Your next door neighbour, wishes to extend their property to the rear, insert a new bay window to an existing side wall and also add a loft conversion.  These alterations are likely to obstruct the amount of light to your property and the planners indicate that there is no objection on planning grounds.  What can you do about it?
Firstly, do you have any enforceable right to light for your window?  Natural light is a commodity that can be bought, sold or even transferred between parties.  Check with HM Land Registry (or the deeds to your property) to see whether there is any written right to light.  Donald Trump, the American billionaire and business magnet, built Trump Tower, a 58 storey skyscraper in New York, located on the corner of 56th Street and Fifth Avenue, purchased air rights belonging to Tiffany’s flagship next door and was able to build a taller development.
Even if the Title Deeds are silent, a right to light can be acquired simply by ‘anyone, who has had uninterrupted use of something over someone else’s land for 20 years, without consent, openly and without threat and without interruption of more than a year’.  Once this time limit passes, the owner of a window obtains a right to light under the Prescription Act 1832, protected in England and Wales under Common Law, Adverse Possession Rights.
Secondly, the issue is whether the neighbour’s new extension, is classified as an obstruction, whereby your room light darkens sufficiently to interfere with the ‘ordinary occupations of life.’
If a new building limits the amount of light coming in through a window and the level of light inside falls below the accepted level, then this constitutes an obstruction.  Unless you waive your right, you are entitled to take legal action against your neighbour.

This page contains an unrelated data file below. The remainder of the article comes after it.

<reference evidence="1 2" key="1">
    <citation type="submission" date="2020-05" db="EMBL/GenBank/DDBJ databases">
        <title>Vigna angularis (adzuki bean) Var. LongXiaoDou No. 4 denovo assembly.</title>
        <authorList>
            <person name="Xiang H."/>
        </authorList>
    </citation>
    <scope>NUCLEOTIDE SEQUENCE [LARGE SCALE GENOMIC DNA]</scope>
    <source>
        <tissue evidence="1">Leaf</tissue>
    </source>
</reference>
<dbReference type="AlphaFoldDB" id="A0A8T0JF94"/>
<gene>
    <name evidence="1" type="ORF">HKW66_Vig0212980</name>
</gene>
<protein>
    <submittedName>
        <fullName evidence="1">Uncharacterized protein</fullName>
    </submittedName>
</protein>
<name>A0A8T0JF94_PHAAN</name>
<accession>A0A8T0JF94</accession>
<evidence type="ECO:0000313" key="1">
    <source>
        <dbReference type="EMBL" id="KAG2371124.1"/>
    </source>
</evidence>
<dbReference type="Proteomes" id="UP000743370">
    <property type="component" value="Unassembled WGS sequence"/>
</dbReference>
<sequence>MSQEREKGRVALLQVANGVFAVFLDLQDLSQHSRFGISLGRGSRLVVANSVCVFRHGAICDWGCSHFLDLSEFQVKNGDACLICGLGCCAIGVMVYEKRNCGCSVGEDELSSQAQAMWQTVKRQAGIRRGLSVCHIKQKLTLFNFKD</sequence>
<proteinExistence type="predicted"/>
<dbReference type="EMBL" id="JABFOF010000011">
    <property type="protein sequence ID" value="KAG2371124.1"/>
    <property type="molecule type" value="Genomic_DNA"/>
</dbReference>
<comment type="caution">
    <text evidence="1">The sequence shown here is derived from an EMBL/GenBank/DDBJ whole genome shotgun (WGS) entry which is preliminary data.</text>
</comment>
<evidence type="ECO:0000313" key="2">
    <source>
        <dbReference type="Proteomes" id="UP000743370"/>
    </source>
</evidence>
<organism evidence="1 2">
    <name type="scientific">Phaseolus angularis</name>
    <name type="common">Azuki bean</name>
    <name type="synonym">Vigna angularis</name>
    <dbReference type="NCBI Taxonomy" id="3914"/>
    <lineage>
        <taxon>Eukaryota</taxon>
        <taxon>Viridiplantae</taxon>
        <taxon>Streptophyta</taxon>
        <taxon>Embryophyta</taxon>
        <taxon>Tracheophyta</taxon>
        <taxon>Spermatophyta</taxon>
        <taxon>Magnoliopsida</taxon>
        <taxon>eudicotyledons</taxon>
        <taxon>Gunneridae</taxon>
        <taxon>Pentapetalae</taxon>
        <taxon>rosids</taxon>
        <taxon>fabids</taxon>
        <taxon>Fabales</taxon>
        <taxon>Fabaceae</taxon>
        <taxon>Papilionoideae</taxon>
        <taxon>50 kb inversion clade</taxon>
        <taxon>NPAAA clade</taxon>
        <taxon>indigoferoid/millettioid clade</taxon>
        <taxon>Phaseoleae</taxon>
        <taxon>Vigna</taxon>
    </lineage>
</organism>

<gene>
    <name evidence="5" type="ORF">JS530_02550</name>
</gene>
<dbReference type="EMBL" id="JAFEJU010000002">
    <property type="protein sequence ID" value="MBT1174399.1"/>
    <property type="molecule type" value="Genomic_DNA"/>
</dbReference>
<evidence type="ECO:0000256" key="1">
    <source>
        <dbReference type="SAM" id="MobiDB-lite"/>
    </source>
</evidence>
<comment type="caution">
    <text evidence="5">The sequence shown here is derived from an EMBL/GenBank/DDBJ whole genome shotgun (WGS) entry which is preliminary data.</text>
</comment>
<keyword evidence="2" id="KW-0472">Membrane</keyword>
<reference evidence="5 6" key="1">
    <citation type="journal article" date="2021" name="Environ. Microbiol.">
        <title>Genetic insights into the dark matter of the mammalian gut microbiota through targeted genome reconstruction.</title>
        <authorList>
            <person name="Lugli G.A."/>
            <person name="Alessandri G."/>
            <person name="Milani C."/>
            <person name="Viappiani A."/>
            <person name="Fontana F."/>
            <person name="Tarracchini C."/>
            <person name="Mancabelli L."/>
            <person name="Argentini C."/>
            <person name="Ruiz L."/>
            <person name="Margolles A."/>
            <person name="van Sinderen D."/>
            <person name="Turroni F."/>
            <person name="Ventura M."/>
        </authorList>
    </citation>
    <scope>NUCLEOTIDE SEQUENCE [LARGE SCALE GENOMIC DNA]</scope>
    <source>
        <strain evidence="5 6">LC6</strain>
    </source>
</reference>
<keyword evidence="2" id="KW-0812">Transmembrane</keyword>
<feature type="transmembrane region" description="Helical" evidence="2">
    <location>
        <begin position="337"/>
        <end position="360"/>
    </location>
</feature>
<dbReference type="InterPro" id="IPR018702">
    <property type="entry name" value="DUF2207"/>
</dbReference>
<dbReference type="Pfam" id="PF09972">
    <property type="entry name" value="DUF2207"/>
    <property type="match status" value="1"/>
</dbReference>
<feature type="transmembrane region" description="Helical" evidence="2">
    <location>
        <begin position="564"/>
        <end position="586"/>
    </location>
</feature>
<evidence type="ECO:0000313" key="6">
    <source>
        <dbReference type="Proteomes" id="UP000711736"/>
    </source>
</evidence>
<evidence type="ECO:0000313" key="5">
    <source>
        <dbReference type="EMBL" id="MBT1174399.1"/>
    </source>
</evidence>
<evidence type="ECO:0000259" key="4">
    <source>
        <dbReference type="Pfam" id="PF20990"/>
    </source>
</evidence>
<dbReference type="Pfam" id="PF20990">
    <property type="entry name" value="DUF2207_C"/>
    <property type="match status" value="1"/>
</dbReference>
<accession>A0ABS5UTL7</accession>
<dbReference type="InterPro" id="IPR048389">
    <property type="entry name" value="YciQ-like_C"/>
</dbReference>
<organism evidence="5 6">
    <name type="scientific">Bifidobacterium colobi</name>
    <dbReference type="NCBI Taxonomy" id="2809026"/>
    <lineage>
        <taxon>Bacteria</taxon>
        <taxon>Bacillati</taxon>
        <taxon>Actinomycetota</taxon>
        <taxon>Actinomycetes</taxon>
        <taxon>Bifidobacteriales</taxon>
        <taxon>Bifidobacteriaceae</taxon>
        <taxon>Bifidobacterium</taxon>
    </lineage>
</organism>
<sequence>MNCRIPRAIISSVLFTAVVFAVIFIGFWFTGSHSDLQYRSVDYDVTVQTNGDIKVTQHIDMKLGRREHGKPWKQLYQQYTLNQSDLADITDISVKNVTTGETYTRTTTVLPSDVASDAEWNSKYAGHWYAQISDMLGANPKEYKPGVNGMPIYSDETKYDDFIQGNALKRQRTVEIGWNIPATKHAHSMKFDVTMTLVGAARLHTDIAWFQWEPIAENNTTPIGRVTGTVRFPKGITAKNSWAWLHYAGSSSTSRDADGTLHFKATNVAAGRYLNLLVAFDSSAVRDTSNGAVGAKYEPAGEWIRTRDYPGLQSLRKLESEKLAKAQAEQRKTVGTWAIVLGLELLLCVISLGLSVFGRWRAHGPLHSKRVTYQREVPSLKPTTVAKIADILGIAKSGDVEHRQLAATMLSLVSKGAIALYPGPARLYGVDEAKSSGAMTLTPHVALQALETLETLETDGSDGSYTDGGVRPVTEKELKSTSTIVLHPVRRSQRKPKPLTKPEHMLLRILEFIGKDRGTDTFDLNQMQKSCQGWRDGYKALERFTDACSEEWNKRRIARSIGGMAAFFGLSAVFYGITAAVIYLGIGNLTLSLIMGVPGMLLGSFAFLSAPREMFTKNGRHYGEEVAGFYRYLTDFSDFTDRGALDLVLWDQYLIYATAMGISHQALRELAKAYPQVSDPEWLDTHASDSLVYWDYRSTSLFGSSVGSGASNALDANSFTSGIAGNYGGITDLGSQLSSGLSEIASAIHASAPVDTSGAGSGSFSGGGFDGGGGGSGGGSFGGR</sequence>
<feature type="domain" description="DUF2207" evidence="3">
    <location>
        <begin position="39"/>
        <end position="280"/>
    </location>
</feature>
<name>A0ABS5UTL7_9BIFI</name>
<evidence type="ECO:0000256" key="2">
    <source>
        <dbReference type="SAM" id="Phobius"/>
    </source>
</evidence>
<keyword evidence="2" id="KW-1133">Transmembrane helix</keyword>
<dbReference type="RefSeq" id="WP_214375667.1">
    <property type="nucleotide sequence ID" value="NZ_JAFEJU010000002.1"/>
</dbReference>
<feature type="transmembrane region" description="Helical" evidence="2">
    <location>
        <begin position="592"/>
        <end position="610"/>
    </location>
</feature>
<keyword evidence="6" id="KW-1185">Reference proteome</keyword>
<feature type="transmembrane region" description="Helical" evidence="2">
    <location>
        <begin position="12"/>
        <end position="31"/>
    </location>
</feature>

Broadly speaking, the minimum standard, is equivalent to the light from one candle, one foot away.  Another measure is often called the ’45 degree rule’ (that is an assumed right to have natural sunlight, striking a window at more than 45 degrees from the vertical).  Any kind of ‘development’, can potentially block the light coming into your home.  For instance, a neighbour’s new shed, garden walls, extensions, part of a new housing or commercial development.
If the developer or neighbour, has not taken your right to light into consideration, you may have a case for compensation, or for negotiating changes to that development. 
Always get professional advice, before starting legal proceedings against your neighbour, or a commercial developer.  Talk to a Chartered Surveyor, a member of the RICS, who specialises in ‘right to light’ work.  Your Chartered Surveyor will be able to estimate the amount of light, that is likely to be lost and whether or not you have a sufficiently strong case to go to Court.  There are several specialist firms, who use a 3D model to calculate the loss of light.
For more information visit www.rics.org/righttolight.

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